Washington Editor

Millennium Pharmaceuticals Inc. and GlaxoSmithKline plc entered a commercialization alliance in which GSK will exclusively market Integrilin, an acute coronary syndrome drug, in Europe.

Neither company would discuss details surrounding the financial arrangements. However, Millennium, a Cambridge, Mass.-based firm, said it will receive license fees, milestone payments and royalties from GSK on European sales upon the achievement of certain objectives.

The agreement is the result of Millennium acquiring European rights from its partner, Schering-Plough Corp., which maintains its partnership with Millennium in all other parts of the world, including the U.S. Schering-Plough will continue to pay Millennium royalties on Integrilin sales outside the U.S. and Europe

In 2003, worldwide sales for the drug reached $305.8 million, a Millennium spokesperson told BioWorld Today. The company expects Integrilin to hit a worldwide peak of $500 million annually.

GSK, of London, will commence commercialization of Integrilin on the approved transfer of marketing authorizations, anticipated by December.

Schering-Plough, of Kenilworth, N.J., will continue to promote and sell Integrilin in Europe until the deal is closed.

Millennium officials would not discuss financial arrangements associated with the Schering-Plough part of the agreement. A company spokesperson did confirm that Millennium had been "aggressively seeking a new partner for Europe to fully maximize the potential of Integrilin."

David Mawdsley, GSK's director of corporate media relations in London, told BioWorld Today GSK believes Integrilin complements its other products for managing critical health care.

"[Integrilin] is a good opportunity, particularly given its successful performance in the U.S.," he said. "It also strengthens our cardiovascular critical-care portfolio."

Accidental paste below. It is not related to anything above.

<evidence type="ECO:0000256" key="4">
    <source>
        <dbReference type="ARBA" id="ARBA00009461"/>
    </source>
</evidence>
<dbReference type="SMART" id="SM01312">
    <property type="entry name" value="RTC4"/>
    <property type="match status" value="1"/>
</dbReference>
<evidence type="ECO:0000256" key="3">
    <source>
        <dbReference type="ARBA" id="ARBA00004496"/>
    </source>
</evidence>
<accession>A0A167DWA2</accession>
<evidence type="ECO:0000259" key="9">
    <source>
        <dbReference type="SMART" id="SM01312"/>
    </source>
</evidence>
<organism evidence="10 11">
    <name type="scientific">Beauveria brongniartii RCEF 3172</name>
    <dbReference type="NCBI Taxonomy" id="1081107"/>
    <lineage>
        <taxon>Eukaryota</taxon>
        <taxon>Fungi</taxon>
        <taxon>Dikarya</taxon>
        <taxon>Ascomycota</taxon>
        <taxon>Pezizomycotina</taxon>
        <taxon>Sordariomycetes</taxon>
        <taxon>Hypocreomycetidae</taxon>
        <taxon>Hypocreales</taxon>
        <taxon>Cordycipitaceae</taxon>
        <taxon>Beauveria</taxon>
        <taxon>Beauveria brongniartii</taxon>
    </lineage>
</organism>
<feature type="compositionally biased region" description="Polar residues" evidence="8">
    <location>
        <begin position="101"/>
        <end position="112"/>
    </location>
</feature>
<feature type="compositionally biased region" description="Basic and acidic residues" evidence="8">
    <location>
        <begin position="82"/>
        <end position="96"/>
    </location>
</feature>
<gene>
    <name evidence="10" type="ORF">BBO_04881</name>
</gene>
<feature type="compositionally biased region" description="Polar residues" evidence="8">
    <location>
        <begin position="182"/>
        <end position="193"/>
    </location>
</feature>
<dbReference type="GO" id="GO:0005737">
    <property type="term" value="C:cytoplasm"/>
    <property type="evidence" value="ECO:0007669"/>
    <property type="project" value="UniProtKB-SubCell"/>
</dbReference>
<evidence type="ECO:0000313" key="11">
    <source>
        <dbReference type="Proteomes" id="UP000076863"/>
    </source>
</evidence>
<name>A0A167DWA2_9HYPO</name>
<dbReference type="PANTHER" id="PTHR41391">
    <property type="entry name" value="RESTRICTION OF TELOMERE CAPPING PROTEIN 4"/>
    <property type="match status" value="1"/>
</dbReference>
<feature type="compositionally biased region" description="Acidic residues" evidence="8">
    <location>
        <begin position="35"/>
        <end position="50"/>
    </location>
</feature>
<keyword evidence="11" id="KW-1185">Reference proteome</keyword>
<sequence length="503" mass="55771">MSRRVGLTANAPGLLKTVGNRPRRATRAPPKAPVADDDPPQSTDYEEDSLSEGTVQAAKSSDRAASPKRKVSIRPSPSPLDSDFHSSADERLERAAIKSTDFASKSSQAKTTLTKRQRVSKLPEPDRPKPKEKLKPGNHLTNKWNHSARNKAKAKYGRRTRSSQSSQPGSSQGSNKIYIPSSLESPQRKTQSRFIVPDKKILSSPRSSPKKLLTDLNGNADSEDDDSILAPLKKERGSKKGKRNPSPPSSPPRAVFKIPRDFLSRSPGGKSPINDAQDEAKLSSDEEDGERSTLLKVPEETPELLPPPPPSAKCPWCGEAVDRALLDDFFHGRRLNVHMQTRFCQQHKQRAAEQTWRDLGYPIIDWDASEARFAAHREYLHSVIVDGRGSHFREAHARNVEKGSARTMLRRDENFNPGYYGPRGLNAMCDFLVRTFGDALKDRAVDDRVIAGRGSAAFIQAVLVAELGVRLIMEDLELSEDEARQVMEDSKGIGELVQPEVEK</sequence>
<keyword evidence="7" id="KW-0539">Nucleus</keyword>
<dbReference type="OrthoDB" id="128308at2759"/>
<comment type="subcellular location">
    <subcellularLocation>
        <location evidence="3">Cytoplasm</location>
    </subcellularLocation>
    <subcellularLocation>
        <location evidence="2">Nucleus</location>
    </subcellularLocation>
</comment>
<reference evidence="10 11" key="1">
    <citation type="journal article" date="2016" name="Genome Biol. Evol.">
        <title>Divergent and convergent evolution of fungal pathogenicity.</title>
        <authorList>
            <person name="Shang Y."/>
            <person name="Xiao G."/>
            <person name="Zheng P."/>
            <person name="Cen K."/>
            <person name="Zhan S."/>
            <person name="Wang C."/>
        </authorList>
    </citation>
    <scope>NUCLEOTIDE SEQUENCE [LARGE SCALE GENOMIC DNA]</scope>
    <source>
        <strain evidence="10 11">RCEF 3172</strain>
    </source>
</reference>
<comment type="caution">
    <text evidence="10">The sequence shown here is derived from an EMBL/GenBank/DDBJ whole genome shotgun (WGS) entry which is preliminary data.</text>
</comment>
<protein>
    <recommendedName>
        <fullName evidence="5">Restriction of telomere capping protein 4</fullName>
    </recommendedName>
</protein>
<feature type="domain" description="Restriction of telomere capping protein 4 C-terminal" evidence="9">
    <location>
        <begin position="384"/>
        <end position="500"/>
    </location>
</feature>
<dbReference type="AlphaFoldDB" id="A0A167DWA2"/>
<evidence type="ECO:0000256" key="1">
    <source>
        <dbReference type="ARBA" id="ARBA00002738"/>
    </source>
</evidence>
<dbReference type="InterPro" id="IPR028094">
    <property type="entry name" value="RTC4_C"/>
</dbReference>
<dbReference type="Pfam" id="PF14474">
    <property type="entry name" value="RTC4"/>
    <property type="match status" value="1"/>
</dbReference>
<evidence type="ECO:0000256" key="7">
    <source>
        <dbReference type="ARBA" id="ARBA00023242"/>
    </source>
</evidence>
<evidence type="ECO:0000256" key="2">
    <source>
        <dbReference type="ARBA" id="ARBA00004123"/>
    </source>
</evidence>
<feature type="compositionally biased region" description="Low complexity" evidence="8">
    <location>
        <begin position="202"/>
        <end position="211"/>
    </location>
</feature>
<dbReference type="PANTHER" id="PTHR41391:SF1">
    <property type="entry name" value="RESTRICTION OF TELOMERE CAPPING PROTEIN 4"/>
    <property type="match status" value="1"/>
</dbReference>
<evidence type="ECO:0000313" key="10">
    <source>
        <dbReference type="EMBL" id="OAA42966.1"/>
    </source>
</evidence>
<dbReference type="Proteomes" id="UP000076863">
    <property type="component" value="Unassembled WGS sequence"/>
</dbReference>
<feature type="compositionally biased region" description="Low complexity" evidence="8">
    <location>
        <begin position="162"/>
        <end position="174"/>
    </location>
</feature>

GSK has established a European critical-care business unit, which will optimize Integrilin sales throughout Europe by leveraging its 180-person sales force, the company said.

Integrilin (eptifibatide) Injection is in a class of blood-clot inhibitors known as glycoprotein (GP) IIb-IIIa inhibitors. Launched in Europe in 1999 and in the U.S. in 1998, Integrilin treats patients with unstable angina and non-ST-segment elevation myocardial infarction.

It also is indicated in the U.S. for the treatment of patients at time of percutaneous coronary intervention, including patients undergoing intracoronary stenting.

The drug works by breaking apart and preventing blood clots by blocking the GP IIb-IIIa receptors expressed on the platelet surface. Integrilin prevents myocardial infarction in patients presenting with unstable angina and non-Q-wave myocardial infarction.

Integrilin also helps prevent further clot formation and growth, reducing existing coronary obstruction. The effects of the drug are specific to platelets, avoiding interference with other normal cardiovascular processes, and the effects can be reversed upon Integrilin discontinuation when no longer needed, Millennium said.

In early June, Millennium and Schering-Plough initiated a multicenter Phase IIIb trial to evaluate the benefit of Integrilin administered early to high-risk patients experiencing non-ST-segment elevation acute coronary syndrome. The trial will evaluate the benefit of Integrilin compared to placebo in reducing death and other adverse cardiac events, including heart attack, within 96 hours and up to 30 days following randomization. It will enroll 10,500 patients at 500 sites worldwide.

Millennium's stock (NASDAQ:MLNM) was up 55 cents Wednesday to close at $14.22.

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